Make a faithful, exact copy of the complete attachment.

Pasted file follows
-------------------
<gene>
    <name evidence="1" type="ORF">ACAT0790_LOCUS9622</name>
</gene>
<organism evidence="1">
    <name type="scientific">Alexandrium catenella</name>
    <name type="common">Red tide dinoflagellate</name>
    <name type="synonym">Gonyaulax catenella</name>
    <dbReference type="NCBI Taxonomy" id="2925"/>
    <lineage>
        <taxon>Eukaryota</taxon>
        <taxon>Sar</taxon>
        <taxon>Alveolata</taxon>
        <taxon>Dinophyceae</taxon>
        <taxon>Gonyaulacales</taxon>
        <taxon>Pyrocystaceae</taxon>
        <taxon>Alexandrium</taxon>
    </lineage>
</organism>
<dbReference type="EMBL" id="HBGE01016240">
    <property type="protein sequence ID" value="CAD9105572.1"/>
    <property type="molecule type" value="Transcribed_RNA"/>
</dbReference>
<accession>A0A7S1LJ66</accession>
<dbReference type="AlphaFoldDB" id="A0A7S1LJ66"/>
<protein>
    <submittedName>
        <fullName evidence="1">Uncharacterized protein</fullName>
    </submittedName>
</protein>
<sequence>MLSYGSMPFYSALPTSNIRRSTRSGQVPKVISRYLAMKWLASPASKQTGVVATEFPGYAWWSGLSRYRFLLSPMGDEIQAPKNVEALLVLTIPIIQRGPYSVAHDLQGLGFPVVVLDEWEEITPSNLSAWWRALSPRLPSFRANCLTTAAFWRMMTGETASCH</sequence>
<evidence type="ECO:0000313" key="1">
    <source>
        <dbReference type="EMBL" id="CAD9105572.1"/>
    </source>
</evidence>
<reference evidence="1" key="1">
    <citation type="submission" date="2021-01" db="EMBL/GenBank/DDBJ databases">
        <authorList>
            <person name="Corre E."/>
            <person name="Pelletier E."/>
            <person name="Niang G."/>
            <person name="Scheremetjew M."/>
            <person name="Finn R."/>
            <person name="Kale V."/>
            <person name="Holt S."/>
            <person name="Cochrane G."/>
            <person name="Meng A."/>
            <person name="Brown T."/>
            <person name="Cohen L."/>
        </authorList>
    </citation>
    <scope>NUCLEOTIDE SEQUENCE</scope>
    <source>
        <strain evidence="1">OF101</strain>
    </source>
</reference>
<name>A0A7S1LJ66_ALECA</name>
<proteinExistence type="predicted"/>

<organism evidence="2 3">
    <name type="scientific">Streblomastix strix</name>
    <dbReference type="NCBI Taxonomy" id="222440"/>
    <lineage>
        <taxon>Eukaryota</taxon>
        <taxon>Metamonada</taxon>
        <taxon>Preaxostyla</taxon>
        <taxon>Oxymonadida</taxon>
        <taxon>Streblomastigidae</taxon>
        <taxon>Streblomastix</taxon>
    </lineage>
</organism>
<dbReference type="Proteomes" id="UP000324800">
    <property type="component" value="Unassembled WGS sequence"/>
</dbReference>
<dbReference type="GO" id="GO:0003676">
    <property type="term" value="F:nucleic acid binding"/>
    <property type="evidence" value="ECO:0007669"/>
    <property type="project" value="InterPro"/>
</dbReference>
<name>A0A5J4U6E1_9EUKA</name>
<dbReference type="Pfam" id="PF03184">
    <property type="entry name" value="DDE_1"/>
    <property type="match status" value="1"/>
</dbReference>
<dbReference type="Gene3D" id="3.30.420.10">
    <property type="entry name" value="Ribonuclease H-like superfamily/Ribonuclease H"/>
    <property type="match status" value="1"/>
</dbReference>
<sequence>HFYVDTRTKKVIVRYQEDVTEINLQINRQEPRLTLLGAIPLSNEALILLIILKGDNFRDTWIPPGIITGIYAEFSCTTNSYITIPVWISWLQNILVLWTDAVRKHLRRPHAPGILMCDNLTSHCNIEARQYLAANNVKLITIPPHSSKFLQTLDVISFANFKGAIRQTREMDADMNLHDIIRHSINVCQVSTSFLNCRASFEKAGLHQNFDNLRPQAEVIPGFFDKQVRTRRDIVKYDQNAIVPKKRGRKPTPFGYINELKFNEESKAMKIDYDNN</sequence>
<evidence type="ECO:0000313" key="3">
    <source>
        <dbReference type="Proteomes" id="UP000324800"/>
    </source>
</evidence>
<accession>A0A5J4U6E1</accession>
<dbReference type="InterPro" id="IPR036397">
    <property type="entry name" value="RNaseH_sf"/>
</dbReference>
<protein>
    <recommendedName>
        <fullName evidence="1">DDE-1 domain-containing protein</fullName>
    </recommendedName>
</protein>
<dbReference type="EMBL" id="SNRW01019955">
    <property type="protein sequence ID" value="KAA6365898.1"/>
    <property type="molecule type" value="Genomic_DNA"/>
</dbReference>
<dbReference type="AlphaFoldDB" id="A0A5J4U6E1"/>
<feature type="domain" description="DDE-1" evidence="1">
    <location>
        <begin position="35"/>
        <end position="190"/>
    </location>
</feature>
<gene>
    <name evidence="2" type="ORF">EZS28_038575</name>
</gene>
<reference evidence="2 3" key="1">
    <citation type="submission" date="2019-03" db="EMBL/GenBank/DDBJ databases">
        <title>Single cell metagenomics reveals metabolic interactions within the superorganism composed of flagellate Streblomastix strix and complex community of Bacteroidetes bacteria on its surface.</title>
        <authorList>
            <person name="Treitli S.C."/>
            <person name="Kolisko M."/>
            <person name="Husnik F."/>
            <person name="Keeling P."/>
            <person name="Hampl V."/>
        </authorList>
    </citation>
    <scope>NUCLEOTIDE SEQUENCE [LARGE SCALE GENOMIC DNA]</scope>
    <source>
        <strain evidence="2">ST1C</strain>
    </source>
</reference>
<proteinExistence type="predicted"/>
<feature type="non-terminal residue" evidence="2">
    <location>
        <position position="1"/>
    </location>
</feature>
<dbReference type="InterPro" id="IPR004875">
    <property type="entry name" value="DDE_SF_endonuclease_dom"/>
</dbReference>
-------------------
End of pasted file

<gene>
    <name evidence="1" type="ORF">ACAT0790_LOCUS9622</name>
</gene>
<organism evidence="1">
    <name type="scientific">Alexandrium catenella</name>
    <name type="common">Red tide dinoflagellate</name>
    <name type="synonym">Gonyaulax catenella</name>
    <dbReference type="NCBI Taxonomy" id="2925"/>
    <lineage>
        <taxon>Eukaryota</taxon>
        <taxon>Sar</taxon>
        <taxon>Alveolata</taxon>
        <taxon>Dinophyceae</taxon>
        <taxon>Gonyaulacales</taxon>
        <taxon>Pyrocystaceae</taxon>
        <taxon>Alexandrium</taxon>
    </lineage>
</organism>
<dbReference type="EMBL" id="HBGE01016240">
    <property type="protein sequence ID" value="CAD9105572.1"/>
    <property type="molecule type" value="Transcribed_RNA"/>
</dbReference>
<accession>A0A7S1LJ66</accession>
<dbReference type="AlphaFoldDB" id="A0A7S1LJ66"/>
<protein>
    <submittedName>
        <fullName evidence="1">Uncharacterized protein</fullName>
    </submittedName>
</protein>
<sequence>MLSYGSMPFYSALPTSNIRRSTRSGQVPKVISRYLAMKWLASPASKQTGVVATEFPGYAWWSGLSRYRFLLSPMGDEIQAPKNVEALLVLTIPIIQRGPYSVAHDLQGLGFPVVVLDEWEEITPSNLSAWWRALSPRLPSFRANCLTTAAFWRMMTGETASCH</sequence>
<evidence type="ECO:0000313" key="1">
    <source>
        <dbReference type="EMBL" id="CAD9105572.1"/>
    </source>
</evidence>
<reference evidence="1" key="1">
    <citation type="submission" date="2021-01" db="EMBL/GenBank/DDBJ databases">
        <authorList>
            <person name="Corre E."/>
            <person name="Pelletier E."/>
            <person name="Niang G."/>
            <person name="Scheremetjew M."/>
            <person name="Finn R."/>
            <person name="Kale V."/>
            <person name="Holt S."/>
            <person name="Cochrane G."/>
            <person name="Meng A."/>
            <person name="Brown T."/>
            <person name="Cohen L."/>
        </authorList>
    </citation>
    <scope>NUCLEOTIDE SEQUENCE</scope>
    <source>
        <strain evidence="1">OF101</strain>
    </source>
</reference>
<name>A0A7S1LJ66_ALECA</name>
<proteinExistence type="predicted"/>

<organism evidence="2 3">
    <name type="scientific">Streblomastix strix</name>
    <dbReference type="NCBI Taxonomy" id="222440"/>
    <lineage>
        <taxon>Eukaryota</taxon>
        <taxon>Metamonada</taxon>
        <taxon>Preaxostyla</taxon>
        <taxon>Oxymonadida</taxon>
        <taxon>Streblomastigidae</taxon>
        <taxon>Streblomastix</taxon>
    </lineage>
</organism>
<dbReference type="Proteomes" id="UP000324800">
    <property type="component" value="Unassembled WGS sequence"/>
</dbReference>
<dbReference type="GO" id="GO:0003676">
    <property type="term" value="F:nucleic acid binding"/>
    <property type="evidence" value="ECO:0007669"/>
    <property type="project" value="InterPro"/>
</dbReference>
<name>A0A5J4U6E1_9EUKA</name>
<dbReference type="Pfam" id="PF03184">
    <property type="entry name" value="DDE_1"/>
    <property type="match status" value="1"/>
</dbReference>
<dbReference type="Gene3D" id="3.30.420.10">
    <property type="entry name" value="Ribonuclease H-like superfamily/Ribonuclease H"/>
    <property type="match status" value="1"/>
</dbReference>
<sequence>HFYVDTRTKKVIVRYQEDVTEINLQINRQEPRLTLLGAIPLSNEALILLIILKGDNFRDTWIPPGIITGIYAEFSCTTNSYITIPVWISWLQNILVLWTDAVRKHLRRPHAPGILMCDNLTSHCNIEARQYLAANNVKLITIPPHSSKFLQTLDVISFANFKGAIRQTREMDADMNLHDIIRHSINVCQVSTSFLNCRASFEKAGLHQNFDNLRPQAEVIPGFFDKQVRTRRDIVKYDQNAIVPKKRGRKPTPFGYINELKFNEESKAMKIDYDNN</sequence>
<evidence type="ECO:0000313" key="3">
    <source>
        <dbReference type="Proteomes" id="UP000324800"/>
    </source>
</evidence>
<accession>A0A5J4U6E1</accession>
<dbReference type="InterPro" id="IPR036397">
    <property type="entry name" value="RNaseH_sf"/>
</dbReference>
<protein>
    <recommendedName>
        <fullName evidence="1">DDE-1 domain-containing protein</fullName>
    </recommendedName>
</protein>
<dbReference type="EMBL" id="SNRW01019955">
    <property type="protein sequence ID" value="KAA6365898.1"/>
    <property type="molecule type" value="Genomic_DNA"/>
</dbReference>
<dbReference type="AlphaFoldDB" id="A0A5J4U6E1"/>
<feature type="domain" description="DDE-1" evidence="1">
    <location>
        <begin position="35"/>
        <end position="190"/>
    </location>
</feature>
<gene>
    <name evidence="2" type="ORF">EZS28_038575</name>
</gene>
<reference evidence="2 3" key="1">
    <citation type="submission" date="2019-03" db="EMBL/GenBank/DDBJ databases">
        <title>Single cell metagenomics reveals metabolic interactions within the superorganism composed of flagellate Streblomastix strix and complex community of Bacteroidetes bacteria on its surface.</title>
        <authorList>
            <person name="Treitli S.C."/>
            <person name="Kolisko M."/>
            <person name="Husnik F."/>
            <person name="Keeling P."/>
            <person name="Hampl V."/>
        </authorList>
    </citation>
    <scope>NUCLEOTIDE SEQUENCE [LARGE SCALE GENOMIC DNA]</scope>
    <source>
        <strain evidence="2">ST1C</strain>
    </source>
</reference>
<proteinExistence type="predicted"/>
<feature type="non-terminal residue" evidence="2">
    <location>
        <position position="1"/>
    </location>
</feature>
<dbReference type="InterPro" id="IPR004875">
    <property type="entry name" value="DDE_SF_endonuclease_dom"/>
</dbReference>